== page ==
The Marlins traded a lot of their good players off in the 2017-18 offseason. They lost 98 games in 2018, and then traded more of their good players. I wouldn’t expect a better season from them; for more on the Marlins, here’s Ely Sussman, managing editor of our SB Nation Marlins site Fish Stripes:
The Marlins entered this season with real momentum from their rebrand, improved starting pitching depth and the influence of seasoned veterans in the clubhouse, but now, some anxiety is creeping in.
All of the positives are being overshadowed by the dearth of impact bats throughout the organization. The departure of J.T. Realmuto over the winter was supposed to be offset by the continued progression of Brian Anderson and Lewis Brinson, and the emergence of more top position player prospects. Unfortunately, the Marlins find themselves with arguably MLB’s weakest offense, severely lacking plate discipline and power. Also, the coaching staff hasn’t carried their aggressive baserunning philosophy from Spring Training into the regular season. It’s difficult to see a path for them to improve on last year’s 63-98 record if this continues (and that lack of progress would likely cost Don Mattingly his job).
Meanwhile, the rotation is legitimately solid for the first time in nearly a decade. Several of the unheralded relievers have impressed (though it’s past time for ownership to accept the sunk cost and release Wei-Yin Chen). Yes, Starlin Castro is still here! He has been the most consistent Marlin throughout the rebuild and avoided drama.
One particular player to focus on is Monday’s probable starter Trevor Richards; his changeup is worthy of every superlative with movement and results that rival anybody else’s, including the Cubs’ Kyle Hendricks. The Fish may need Richards to be at his best to avoid a sweep.
The Marlins are on their second uniform revamp in the last eight years. Their new colors are officially called Caliente Red, Miami Blue, Midnight Black and Slate Grey. And here’s why those were chosen:
“It differentiates the past, the present and the future,” said Derek Jeter, the Marlins’ chief executive officer. “I think it’s reflective of the Miami culture. We tried to capture the energy and diversity of Miami.”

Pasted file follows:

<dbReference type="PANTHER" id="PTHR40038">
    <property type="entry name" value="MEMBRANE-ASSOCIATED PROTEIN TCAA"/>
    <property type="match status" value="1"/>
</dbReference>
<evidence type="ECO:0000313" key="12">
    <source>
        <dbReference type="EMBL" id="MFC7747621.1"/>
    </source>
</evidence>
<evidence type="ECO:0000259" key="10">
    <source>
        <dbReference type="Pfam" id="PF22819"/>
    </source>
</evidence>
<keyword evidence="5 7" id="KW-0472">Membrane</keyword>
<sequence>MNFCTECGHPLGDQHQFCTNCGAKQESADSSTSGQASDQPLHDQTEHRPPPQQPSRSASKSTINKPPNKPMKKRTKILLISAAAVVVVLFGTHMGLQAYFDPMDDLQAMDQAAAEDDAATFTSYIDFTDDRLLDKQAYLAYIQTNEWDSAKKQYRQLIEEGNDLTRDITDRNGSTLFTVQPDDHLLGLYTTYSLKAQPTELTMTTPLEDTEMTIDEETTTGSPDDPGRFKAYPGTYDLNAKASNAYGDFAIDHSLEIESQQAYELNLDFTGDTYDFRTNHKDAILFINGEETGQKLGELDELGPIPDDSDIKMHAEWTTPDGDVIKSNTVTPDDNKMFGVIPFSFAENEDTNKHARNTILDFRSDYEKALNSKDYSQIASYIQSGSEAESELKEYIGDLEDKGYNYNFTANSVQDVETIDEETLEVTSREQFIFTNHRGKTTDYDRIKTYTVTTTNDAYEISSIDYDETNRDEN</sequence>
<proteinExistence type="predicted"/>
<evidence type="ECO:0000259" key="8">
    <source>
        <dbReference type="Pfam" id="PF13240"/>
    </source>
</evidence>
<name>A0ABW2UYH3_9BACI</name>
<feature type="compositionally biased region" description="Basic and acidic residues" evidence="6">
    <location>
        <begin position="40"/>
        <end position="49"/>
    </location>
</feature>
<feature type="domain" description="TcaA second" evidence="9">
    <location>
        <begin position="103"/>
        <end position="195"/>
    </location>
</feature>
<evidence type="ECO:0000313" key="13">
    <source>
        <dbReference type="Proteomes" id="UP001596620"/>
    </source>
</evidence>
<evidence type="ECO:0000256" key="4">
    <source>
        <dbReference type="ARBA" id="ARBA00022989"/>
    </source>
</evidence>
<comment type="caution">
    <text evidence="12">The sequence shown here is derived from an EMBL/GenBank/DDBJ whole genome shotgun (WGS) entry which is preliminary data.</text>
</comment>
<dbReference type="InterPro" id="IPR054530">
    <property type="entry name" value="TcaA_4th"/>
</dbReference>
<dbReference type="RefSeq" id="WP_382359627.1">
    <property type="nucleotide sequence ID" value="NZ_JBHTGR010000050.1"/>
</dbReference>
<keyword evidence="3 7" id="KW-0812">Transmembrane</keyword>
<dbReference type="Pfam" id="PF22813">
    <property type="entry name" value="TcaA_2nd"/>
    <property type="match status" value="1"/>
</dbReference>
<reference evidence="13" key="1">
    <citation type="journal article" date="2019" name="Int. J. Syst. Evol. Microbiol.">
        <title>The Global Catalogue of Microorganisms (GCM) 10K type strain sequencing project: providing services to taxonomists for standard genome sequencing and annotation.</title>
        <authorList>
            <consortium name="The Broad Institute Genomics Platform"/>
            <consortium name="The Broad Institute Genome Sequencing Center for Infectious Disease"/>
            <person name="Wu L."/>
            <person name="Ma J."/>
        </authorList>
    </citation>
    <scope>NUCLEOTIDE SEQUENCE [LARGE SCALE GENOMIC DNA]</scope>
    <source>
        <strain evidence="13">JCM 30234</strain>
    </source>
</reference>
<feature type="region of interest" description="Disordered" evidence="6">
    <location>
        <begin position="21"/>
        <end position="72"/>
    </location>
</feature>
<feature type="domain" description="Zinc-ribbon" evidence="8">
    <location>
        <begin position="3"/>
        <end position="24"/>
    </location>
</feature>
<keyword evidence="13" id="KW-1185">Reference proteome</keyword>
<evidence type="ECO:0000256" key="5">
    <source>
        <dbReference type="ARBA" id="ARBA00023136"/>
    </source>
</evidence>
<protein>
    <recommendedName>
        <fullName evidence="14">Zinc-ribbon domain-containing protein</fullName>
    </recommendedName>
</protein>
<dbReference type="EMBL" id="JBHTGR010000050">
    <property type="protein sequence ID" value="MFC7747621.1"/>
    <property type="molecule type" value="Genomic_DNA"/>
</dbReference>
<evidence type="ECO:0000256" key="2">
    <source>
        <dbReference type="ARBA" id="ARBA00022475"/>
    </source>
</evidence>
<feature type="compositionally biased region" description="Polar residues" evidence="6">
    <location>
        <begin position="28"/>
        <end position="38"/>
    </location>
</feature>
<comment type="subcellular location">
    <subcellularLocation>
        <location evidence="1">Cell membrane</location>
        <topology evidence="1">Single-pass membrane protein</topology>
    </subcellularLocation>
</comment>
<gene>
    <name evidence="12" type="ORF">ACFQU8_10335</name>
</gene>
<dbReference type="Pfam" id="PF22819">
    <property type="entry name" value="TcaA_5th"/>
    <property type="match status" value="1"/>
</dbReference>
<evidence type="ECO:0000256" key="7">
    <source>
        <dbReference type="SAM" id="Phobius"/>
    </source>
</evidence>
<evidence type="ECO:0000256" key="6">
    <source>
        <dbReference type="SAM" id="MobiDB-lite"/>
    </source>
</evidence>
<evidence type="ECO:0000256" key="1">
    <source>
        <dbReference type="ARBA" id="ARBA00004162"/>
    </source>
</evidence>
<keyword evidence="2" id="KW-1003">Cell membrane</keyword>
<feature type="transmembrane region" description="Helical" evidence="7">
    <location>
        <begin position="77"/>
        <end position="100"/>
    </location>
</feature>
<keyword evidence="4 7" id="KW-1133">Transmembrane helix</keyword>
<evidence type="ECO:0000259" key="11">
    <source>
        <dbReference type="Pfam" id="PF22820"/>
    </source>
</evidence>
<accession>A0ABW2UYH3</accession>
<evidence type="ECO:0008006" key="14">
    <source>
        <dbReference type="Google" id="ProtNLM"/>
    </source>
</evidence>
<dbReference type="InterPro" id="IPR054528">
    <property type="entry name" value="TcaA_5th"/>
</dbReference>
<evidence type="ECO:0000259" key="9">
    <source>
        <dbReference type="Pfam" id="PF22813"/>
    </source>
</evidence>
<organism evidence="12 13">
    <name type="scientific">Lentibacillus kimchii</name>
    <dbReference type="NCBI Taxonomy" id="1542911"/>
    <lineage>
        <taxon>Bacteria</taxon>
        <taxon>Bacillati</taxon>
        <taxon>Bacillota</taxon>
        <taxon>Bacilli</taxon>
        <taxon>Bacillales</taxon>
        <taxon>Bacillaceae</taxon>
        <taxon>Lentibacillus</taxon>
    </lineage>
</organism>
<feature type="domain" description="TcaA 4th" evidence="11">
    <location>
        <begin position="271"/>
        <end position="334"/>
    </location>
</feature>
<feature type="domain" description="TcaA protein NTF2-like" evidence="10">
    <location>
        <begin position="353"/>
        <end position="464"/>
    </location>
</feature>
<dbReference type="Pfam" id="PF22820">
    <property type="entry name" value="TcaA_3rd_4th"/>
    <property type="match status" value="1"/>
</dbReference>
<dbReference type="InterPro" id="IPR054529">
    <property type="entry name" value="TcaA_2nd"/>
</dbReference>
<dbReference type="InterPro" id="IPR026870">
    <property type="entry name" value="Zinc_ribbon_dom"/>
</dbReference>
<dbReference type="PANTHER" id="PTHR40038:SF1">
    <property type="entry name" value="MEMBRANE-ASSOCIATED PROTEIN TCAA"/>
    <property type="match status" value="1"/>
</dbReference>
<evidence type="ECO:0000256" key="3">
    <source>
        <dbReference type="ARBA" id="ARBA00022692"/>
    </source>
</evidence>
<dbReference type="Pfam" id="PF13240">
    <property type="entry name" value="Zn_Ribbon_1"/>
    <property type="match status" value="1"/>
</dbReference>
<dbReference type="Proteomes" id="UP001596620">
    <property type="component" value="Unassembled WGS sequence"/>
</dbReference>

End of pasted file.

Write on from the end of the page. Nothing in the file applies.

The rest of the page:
Okay, that’s fine, but you try to read this name and number at a distance:
Monday: Yu Darvish, RHP (0-2, 7.50 ERA, 1.917 WHIP, 7.73 FIP) vs. Trevor Richards, RHP (0-1, 2.00 ERA, 1.111 WHIP, 3.53 FIP)
Tuesday: Jose Quintana, LHP (1-1, 5.14 ERA, 1.714 WHIP, 4.29 FIP) vs. Pablo Lopez, RHP (1-2, 6.60 ERA, 1.400 WHIP, 3.21 FIP)
Wednesday: Cole Hamels, LHP (2-0, 3.79 ERA, 1.000 WHIP, 4.09 FIP) vs. Sandy Alcantara, RHP (1-1, 4.24 ERA, 1.529 WHIP, 2.97 FIP)
Sunday’s postponement means that Tyler Chatwood stays in the bullpen for now, and the Cubs will go with a four-man rotation for a couple of weeks:
With upcoming days off next Thursday and April 22, the Cubs will go with a four-man rotation through April 27, or whenever Jon Lester returns from the injured list.
Times & TV channels
Monday: 6:10 p.m. CT, WGN
Tuesday: 6:10 p.m. CT, NBC Sports Chicago
Wednesday: 6:10 p.m. CT, NBC Sports Chicago
The Cubs really ought to win at least two of three here, as the Marlins come into the series tied with the Rockies for the worst record in the major leagues (4-12). They have the worst run differential in the National League (-34) and have lost 10 of their last 12. As noted in Ely Sussman’s team preview, Trevor Richards has pitched pretty well for the Marlins (though with 10 walks in 18 innings!), so that could be the game the Marlins can take in this set.
As noted above, the Cubs have Thursday off. They then return to Wrigley Field for a three-game series against the Arizona Diamondbacks beginning Friday afternoon.
How many games will the Cubs win against the Marlins?
This poll is closed